Format

Send to

Choose Destination
Gait Posture. 2016 Jul;48:1-5. doi: 10.1016/j.gaitpost.2016.04.018. Epub 2016 Apr 23.

The association between intersegmental coordination in the lower limb and gait speed in elderly females.

Author information

1
Division of Physical Therapy, Department of Comprehensive Rehabilitation, Osaka Prefecture University, Osaka, Japan. Electronic address: ogaya@rehab.osakafu-u.ac.jp.
2
Division of Physical Therapy, Department of Comprehensive Rehabilitation, Osaka Prefecture University, Osaka, Japan.

Abstract

Human multi-segmental motion is a complex task requiring motor coordination. Uncoordinated motor control may contribute to the decline in mobility; however, it is unknown whether the age-related decline in intersegmental coordination relates to the decline in gait performance. The aim of this study was to clarify the association between intersegmental coordination and gait speed in elderly females. Gait measurements were performed in 91 community-dwelling elderly females over 60 years old. Foot, shank, and thigh sagittal motions were assessed. Intersegmental coordination was analyzed using the mean value of the continuous relative phase (mCRP) during four phases of the gait cycle to investigate phase differences in foot-shank and shank-thigh motions during a normal gait. The results showed that foot-shank mCRP at late stance had negative correlations with gait speed (r=-0.53) and cadence (r=-0.54) and a positive correlation with age (r=0.25). In contrast, shank-thigh mCRP at late stance had positive correlations with gait speed (r=0.37) and cadence (r=0.56). Moreover, partial correlation, controlling age, height, and weight, revealed that foot-shank mCRP at late stance had negative correlations with gait speed (r=-0.52) and cadence (r=-0.54). Shank-thigh mCRP at late stance had a positive correlation with gait speed (r=0.28) and cadence (r=0.51). These findings imply that the foot-shank and shank-thigh coordination patterns at late stance relate to gait speed, and uncoordinated lower limb motion is believed to be associated with the age-related decline in cadence.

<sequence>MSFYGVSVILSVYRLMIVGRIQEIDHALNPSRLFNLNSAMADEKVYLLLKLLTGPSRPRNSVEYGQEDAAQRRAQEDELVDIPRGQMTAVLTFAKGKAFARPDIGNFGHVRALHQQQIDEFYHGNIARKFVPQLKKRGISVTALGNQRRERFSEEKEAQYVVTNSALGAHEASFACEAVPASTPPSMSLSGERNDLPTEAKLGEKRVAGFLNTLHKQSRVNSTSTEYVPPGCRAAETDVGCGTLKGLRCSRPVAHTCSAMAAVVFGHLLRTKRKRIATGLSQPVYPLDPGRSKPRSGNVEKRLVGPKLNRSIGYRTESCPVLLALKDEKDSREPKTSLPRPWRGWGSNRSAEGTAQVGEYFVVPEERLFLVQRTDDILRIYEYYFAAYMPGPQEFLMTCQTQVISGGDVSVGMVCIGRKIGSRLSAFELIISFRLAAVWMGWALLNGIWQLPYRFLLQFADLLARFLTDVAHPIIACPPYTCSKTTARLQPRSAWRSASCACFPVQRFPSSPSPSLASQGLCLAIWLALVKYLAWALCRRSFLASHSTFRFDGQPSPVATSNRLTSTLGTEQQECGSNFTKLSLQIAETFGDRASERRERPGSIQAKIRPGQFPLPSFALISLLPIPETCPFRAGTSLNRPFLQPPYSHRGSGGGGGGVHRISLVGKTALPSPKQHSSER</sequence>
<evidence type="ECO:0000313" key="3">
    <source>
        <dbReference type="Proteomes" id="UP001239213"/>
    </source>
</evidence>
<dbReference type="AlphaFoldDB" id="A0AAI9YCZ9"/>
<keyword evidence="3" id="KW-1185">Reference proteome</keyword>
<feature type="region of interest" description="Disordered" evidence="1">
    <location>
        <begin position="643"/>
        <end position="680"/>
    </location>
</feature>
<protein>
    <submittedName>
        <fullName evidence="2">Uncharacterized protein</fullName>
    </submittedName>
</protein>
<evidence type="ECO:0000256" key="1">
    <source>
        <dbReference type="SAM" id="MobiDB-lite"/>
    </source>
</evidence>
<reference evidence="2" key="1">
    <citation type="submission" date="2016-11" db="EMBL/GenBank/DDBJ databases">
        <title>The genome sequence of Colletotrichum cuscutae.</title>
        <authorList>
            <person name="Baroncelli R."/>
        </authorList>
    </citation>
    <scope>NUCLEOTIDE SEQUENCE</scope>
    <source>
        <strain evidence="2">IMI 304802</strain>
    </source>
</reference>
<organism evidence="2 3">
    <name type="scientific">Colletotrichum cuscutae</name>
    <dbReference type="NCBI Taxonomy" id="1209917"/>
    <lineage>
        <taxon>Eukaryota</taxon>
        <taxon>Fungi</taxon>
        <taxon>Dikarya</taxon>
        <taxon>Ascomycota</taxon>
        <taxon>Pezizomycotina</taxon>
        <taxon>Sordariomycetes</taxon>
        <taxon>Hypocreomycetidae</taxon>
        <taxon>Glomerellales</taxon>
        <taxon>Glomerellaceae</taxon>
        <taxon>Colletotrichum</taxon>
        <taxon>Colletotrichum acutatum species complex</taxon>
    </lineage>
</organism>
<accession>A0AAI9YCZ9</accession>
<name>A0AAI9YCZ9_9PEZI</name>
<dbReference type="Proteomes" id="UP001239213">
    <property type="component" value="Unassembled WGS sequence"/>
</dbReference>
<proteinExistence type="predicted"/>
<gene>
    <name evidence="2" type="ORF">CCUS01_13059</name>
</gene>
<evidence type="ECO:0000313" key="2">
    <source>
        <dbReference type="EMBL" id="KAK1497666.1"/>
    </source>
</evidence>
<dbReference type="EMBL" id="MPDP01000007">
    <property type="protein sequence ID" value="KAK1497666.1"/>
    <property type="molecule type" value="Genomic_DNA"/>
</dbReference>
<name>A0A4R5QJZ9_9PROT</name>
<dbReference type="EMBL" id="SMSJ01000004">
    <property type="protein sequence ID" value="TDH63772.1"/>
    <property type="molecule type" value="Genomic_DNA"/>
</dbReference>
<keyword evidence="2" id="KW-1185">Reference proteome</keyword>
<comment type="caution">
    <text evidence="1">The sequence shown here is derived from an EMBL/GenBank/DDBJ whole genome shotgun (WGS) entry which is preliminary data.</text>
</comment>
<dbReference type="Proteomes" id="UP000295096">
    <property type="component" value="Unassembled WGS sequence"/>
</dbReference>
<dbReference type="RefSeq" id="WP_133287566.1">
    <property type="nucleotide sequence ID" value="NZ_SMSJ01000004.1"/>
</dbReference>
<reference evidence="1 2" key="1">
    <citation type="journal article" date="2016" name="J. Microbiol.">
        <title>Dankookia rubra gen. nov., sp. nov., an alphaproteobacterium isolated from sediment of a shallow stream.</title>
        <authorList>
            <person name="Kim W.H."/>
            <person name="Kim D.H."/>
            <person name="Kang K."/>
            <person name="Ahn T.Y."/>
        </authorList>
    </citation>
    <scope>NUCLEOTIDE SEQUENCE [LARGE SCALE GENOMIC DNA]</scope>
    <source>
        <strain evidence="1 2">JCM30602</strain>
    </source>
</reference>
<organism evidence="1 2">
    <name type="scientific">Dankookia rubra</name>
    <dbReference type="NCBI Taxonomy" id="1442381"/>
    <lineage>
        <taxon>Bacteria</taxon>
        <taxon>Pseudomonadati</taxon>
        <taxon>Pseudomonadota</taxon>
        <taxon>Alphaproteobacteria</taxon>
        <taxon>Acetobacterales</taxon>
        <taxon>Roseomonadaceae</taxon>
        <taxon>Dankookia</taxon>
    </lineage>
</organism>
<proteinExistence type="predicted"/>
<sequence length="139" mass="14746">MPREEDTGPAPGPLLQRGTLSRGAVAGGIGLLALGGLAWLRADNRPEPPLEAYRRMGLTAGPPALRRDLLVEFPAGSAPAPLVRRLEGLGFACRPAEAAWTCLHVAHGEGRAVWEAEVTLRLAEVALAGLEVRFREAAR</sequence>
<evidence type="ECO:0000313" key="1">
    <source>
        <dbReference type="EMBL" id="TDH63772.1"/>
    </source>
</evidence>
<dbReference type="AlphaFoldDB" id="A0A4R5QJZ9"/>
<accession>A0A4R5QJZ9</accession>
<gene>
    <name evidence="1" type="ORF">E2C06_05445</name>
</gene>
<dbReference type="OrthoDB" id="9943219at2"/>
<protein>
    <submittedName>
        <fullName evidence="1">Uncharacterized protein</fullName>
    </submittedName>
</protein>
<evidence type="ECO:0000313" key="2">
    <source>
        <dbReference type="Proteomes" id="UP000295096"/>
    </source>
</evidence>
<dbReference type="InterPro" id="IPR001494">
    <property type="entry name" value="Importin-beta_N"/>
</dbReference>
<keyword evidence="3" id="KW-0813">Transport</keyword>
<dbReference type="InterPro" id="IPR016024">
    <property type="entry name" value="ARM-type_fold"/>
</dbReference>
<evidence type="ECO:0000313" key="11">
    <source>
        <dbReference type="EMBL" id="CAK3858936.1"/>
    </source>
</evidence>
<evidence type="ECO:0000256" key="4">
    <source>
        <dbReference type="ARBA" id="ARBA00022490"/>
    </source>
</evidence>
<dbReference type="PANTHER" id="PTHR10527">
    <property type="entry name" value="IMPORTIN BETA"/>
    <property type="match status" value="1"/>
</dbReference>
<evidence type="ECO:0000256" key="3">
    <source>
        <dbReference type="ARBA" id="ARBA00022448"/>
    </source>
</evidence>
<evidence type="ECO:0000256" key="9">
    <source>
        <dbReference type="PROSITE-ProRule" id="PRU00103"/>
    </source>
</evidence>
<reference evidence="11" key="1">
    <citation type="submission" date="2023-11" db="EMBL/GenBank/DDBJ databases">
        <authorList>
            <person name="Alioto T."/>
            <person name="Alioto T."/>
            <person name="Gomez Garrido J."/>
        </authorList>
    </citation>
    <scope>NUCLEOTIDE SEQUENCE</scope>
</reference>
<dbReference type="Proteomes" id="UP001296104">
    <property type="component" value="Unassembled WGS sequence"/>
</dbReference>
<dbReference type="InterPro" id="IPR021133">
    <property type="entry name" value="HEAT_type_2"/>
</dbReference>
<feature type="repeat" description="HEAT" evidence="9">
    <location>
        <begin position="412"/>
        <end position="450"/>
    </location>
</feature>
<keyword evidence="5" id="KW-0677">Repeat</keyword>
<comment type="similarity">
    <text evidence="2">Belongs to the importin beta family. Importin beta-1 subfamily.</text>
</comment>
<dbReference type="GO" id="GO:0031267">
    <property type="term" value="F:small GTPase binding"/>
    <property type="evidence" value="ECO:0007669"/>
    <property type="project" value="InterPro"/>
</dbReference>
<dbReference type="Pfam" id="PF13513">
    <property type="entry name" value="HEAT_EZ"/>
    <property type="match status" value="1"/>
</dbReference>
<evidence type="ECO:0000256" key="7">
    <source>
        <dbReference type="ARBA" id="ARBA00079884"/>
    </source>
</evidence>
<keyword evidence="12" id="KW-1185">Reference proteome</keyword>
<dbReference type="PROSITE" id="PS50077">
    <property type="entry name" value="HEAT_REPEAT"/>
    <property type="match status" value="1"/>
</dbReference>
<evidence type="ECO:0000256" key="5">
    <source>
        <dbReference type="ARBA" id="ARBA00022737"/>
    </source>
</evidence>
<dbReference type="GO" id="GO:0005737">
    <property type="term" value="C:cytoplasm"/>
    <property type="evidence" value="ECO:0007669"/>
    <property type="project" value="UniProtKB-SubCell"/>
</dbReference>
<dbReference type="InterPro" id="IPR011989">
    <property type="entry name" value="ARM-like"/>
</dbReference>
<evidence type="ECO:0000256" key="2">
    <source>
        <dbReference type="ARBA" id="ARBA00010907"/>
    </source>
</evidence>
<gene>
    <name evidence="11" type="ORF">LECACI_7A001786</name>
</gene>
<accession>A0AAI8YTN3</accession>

KEYWORDS:

Cadence; Continuous relative phase; Elderly; Gait speed; Intersegmental coordination

PMID:
27477700
DOI:
10.1016/j.gaitpost.2016.04.018
[Indexed for MEDLINE]

Supplemental Content

Full text links

Icon for Elsevier Science
Loading ...
Support Center